Our Voices

Beware of the BEAT: Taxing Certain Deductible Payments Made to Related Foreign Persons

By Farzaneh Savoji

The Tax Cuts and Jobs Act (the “Act”) added section 59A to the Code to impose a new “base erosion” minimum tax on large corporations to prevent companies from stripping earnings out of the U.S. through payments to foreign affiliates that are deductible for U.S. tax purposes. This new tax is described as a base erosion and anti-abuse tax, or “BEAT.”

The tax is structured as an alternative minimum tax that applies when a multinational company reduces its regular U.S. tax liability to less than a specified percentage of its taxable income, after adding back deductible base eroding payments and a percentage of tax losses claimed that were carried from year to year.

The tax applies to deductible payments to foreign affiliates from domestic corporations and on foreign corporations engaged in a U.S. or business (when computing the tax on their effectively connected income).

A base erosion payment is any amount paid or accrued by the taxpayer to a foreign person that is a related party and with respect to which a deduction is allowed. This includes any amount paid or accrued to a related foreign person in connection with the acquisition of depreciable or amortizable property. 

 BEAT is imposed only on a taxpayer that is an applicable taxpayer who: 

  • is a corporation, other than a RIC, a REIT, or an S corporation;
  • with an average annual gross receipts of at least $500 million for the three tax-year period ending with the preceding tax year; and
  • has a base erosion percentage of 3% or higher (2% for securities dealers) for the tax year.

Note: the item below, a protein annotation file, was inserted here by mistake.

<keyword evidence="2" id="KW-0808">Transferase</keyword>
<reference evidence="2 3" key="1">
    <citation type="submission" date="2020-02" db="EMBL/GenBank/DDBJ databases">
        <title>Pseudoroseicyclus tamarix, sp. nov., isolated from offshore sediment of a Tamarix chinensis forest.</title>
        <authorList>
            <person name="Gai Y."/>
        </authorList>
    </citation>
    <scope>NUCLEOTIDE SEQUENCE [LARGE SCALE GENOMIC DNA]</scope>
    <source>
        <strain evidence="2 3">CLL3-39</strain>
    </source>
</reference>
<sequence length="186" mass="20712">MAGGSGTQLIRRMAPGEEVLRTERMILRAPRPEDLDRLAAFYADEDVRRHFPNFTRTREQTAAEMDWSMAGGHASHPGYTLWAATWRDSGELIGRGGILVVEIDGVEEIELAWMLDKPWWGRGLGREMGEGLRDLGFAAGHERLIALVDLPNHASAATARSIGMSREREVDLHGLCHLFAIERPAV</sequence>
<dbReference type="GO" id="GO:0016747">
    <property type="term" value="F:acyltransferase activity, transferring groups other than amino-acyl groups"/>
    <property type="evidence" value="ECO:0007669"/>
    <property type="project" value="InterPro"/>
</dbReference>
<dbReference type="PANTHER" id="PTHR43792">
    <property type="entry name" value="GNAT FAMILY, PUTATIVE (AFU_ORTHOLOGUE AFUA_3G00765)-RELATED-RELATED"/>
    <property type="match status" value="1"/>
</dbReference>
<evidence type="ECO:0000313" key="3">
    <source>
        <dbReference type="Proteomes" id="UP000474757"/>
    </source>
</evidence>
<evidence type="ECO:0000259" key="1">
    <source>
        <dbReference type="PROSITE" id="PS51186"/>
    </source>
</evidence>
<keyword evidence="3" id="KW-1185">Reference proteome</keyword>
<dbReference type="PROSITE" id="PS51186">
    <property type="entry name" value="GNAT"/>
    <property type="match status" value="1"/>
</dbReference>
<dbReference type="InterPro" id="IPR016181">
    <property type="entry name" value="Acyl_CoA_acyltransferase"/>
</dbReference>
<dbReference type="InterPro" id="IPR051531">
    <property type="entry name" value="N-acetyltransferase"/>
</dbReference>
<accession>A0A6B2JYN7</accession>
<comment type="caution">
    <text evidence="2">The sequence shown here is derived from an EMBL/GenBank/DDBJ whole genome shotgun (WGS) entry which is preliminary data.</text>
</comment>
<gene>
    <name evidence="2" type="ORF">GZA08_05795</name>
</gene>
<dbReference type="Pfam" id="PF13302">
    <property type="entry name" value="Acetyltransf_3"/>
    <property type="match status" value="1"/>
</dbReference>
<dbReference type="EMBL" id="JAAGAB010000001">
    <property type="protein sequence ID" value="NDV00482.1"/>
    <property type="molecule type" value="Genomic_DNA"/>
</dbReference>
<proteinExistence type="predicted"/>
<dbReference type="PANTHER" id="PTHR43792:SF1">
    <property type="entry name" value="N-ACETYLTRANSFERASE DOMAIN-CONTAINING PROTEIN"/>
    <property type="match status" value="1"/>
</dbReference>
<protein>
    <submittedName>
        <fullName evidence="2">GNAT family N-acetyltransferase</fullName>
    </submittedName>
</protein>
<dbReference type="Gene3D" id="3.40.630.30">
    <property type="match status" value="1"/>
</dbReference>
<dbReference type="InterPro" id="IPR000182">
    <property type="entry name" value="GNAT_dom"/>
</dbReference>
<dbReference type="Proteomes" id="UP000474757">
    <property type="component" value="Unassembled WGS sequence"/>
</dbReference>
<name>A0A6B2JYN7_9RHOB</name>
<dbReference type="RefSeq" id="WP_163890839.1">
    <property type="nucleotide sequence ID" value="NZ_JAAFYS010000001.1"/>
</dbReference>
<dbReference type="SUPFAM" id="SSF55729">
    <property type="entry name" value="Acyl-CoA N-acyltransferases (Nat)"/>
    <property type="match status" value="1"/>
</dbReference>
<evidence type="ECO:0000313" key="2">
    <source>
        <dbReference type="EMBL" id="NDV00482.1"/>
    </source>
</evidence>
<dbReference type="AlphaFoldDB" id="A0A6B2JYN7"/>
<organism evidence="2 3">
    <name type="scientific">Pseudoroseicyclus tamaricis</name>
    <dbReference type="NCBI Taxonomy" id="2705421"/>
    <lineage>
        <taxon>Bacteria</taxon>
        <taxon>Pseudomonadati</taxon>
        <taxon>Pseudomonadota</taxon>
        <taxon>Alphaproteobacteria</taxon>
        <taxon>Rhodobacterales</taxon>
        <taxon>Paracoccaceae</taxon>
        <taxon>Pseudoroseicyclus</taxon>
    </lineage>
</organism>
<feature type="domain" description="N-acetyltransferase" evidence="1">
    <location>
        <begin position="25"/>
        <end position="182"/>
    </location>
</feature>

If the taxpayer is an applicable taxpayer then the corporation should conduct computations to determine if there is BEAT exposure.

BEAT rate is 5% for tax years beginning in calendar year 2018, 10% for tax years beginning in 2019 through 2025, and 12.5% for tax years beginning after December 31, 2025.

A corporation’s modified taxable income is determined by adding back to taxable income current year deductions involving payments to related foreign persons.  

Generally, the BEAT’s add-back for deductible amounts paid or accrued to a related foreign person include payments for services, interest, rents and royalties. For purposes of this section, a foreign person is related if it is treated as owning at least 35% of the stock of the taxpayer (by vote or value) or satisfies various other relationship or control tests.

The minimum base erosion tax is intended to apply to companies that significantly reduce their U.S. tax liability with base erosion payments to foreign affiliates. Thus, a taxpayer that reduces its tax liability to an amount that is less than 10% of its modified taxable income has to pay the alternative tax.

Our View

Large corporate taxpayers should identify transactions that may subject them to BEAT as a result of payments to a related party that creates a deductible item. If there is exposure, the taxpayer should conduct computations under multiple scenarios to understand how various margins and net operating losses will impact taxable income. If there is BEAT exposure through payment streams, we recommend analysis on restructuring to reduce amounts added back to regular taxable income when calculating modified taxable income. 

Should you have any questions or desire further insight, feel free to contact one of the members of our Tax Department:

Mayer Nazarian, Chair of the Tax Department
Phone: (310) 400-0110
Email: mnazarian@ckrlaw.com

Eli Akhavan, Chair of the Private Clients and Wealth Preservation Practice Group
Phone: (212) 259-7300
Email: eakhavan@ckrlaw.com

Aman Badyal: (619) 500-4540, abadyal@ckrlaw.com
Elizabeth Larrauri Chamulak: (212) 259-7300, echamulak@ckrlaw.com
Gary Edelstone: (310) 400-0110, gedelstone@ckrlaw.com
Gordon Einstein: (310) 400-0110, geinstein@ckrlaw.com
Jon Hughes: (215) 618-8988, jhughes@ckrlaw.com
Ronniel Levy: (212) 259-7300, rlevy@ckrlaw.com
Elizabeth Nelson: (310) 400-0110, enelson@ckrlaw.com
Farzaneh Savoji: (310) 400-0110, fsavoji@ckrlaw.com
Michael Shaff: (949) 265-2622, mshaff@ckrlaw.com
Zoila Villacorta: (310) 400-0110, zvillacorta@ckrlaw.com

DISCLAIMER: This article is not intended to provide legal advice, and no legal or business decision should be made based on its contents.